Indonesia’s presidential front-runner battles the puppet image

Joko Widodo has stormed his way to the top rungs of leadership with a clean image and a reputation for competence. He became mayor of his hometown Solo in 2005 and governor of Jakarta in 2012 after his populist approach and willingness to stand up to powerful regional officials won national attention. But he may become president but will not be in charge. Critics say he will defer to former president Megawati and she will call the shots in the new government in Southeast Asia’s biggest economy.

People say he’s a puppet of Megawati, but I promise you, no. He’s very polite and very humble but that doesn’t mean that he’ll say yes to everything you say.

Joko Widodo campaign adviser Luhut Panjaitan

On the campaign trail, contender Prabowo repeatedly warns against electing a “puppet” president, suggesting Jokowi is little more than a president-for-hire who would be tightly on the leash of Megawati. The daughter of Indonesia’s first president Sukarno, Megawati dominates the country’s biggest party and Jokowi’s main source of support. Opinion polls say Jokowi continues to lead the former special forces general, although the gap has narrowed and many voters are undecided. If he wins, Jokowi would also be the first elected president in Indonesia’s nearly 70 years of independence to have to rely entirely on other people’s political parties for his power base.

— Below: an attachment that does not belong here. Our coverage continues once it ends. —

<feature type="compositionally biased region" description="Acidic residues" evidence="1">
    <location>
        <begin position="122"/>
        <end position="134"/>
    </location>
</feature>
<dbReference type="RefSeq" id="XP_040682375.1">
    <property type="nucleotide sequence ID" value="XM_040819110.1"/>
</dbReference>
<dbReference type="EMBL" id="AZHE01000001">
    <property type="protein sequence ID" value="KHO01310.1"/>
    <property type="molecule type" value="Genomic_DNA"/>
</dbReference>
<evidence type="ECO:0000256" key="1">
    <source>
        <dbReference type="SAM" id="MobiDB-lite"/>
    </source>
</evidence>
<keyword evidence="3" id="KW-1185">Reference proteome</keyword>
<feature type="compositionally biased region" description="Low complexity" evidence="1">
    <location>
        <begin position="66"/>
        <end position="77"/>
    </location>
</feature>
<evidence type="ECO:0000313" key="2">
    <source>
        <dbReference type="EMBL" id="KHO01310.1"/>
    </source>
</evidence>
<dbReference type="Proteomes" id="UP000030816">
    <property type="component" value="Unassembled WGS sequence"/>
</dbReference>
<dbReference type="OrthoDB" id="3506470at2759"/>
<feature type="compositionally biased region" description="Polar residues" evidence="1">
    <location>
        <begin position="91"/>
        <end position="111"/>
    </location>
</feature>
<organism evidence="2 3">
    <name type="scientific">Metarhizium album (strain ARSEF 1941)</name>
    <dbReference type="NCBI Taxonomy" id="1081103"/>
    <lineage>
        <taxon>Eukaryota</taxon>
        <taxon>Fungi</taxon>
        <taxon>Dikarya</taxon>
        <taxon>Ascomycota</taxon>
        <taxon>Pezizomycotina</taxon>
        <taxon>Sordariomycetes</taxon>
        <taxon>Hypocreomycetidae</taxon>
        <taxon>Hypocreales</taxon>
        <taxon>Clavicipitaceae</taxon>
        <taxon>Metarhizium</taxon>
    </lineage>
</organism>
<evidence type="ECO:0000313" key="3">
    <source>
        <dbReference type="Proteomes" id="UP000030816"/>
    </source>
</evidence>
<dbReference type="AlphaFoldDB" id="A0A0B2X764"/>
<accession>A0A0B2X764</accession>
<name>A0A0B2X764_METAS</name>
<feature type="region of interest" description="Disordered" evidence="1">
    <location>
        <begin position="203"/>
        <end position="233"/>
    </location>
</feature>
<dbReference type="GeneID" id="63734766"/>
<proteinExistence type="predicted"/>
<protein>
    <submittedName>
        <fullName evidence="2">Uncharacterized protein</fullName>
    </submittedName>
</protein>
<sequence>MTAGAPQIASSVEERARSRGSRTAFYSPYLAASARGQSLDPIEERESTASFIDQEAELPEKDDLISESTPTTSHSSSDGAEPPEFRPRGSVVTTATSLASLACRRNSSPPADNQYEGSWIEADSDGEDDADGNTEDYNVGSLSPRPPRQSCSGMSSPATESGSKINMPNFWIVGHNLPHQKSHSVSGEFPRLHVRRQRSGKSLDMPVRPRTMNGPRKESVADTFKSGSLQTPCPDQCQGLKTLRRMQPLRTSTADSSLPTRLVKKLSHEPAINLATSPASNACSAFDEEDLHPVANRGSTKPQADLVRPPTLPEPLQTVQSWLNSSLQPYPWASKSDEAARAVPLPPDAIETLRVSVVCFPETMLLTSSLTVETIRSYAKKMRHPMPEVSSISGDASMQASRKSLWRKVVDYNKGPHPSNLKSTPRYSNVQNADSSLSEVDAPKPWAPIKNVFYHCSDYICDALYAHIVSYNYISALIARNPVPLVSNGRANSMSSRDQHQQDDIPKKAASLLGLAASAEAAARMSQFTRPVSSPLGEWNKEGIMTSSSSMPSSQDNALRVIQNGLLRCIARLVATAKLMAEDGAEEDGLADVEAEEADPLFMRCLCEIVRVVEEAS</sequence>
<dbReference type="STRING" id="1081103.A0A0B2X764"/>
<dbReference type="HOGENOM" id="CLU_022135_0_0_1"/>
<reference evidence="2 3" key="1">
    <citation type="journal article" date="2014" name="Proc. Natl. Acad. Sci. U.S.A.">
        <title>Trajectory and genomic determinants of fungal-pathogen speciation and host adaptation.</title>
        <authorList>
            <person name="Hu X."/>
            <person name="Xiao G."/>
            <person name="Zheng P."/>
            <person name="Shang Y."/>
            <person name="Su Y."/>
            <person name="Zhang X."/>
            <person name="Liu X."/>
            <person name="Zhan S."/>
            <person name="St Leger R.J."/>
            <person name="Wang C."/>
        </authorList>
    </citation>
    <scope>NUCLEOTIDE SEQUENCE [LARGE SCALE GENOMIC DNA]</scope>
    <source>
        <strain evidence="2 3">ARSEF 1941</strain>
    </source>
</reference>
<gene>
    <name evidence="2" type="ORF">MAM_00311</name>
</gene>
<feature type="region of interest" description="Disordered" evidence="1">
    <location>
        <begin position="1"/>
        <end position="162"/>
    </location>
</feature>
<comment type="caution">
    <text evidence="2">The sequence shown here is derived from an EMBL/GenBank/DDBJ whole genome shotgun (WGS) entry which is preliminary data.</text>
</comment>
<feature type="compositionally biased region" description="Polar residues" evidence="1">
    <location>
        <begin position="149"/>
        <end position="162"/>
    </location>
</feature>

He is his own man. But he is Javanese and always listens to input from his seniors … In his eyes, Megawati is his senior.

One close aide to Megawati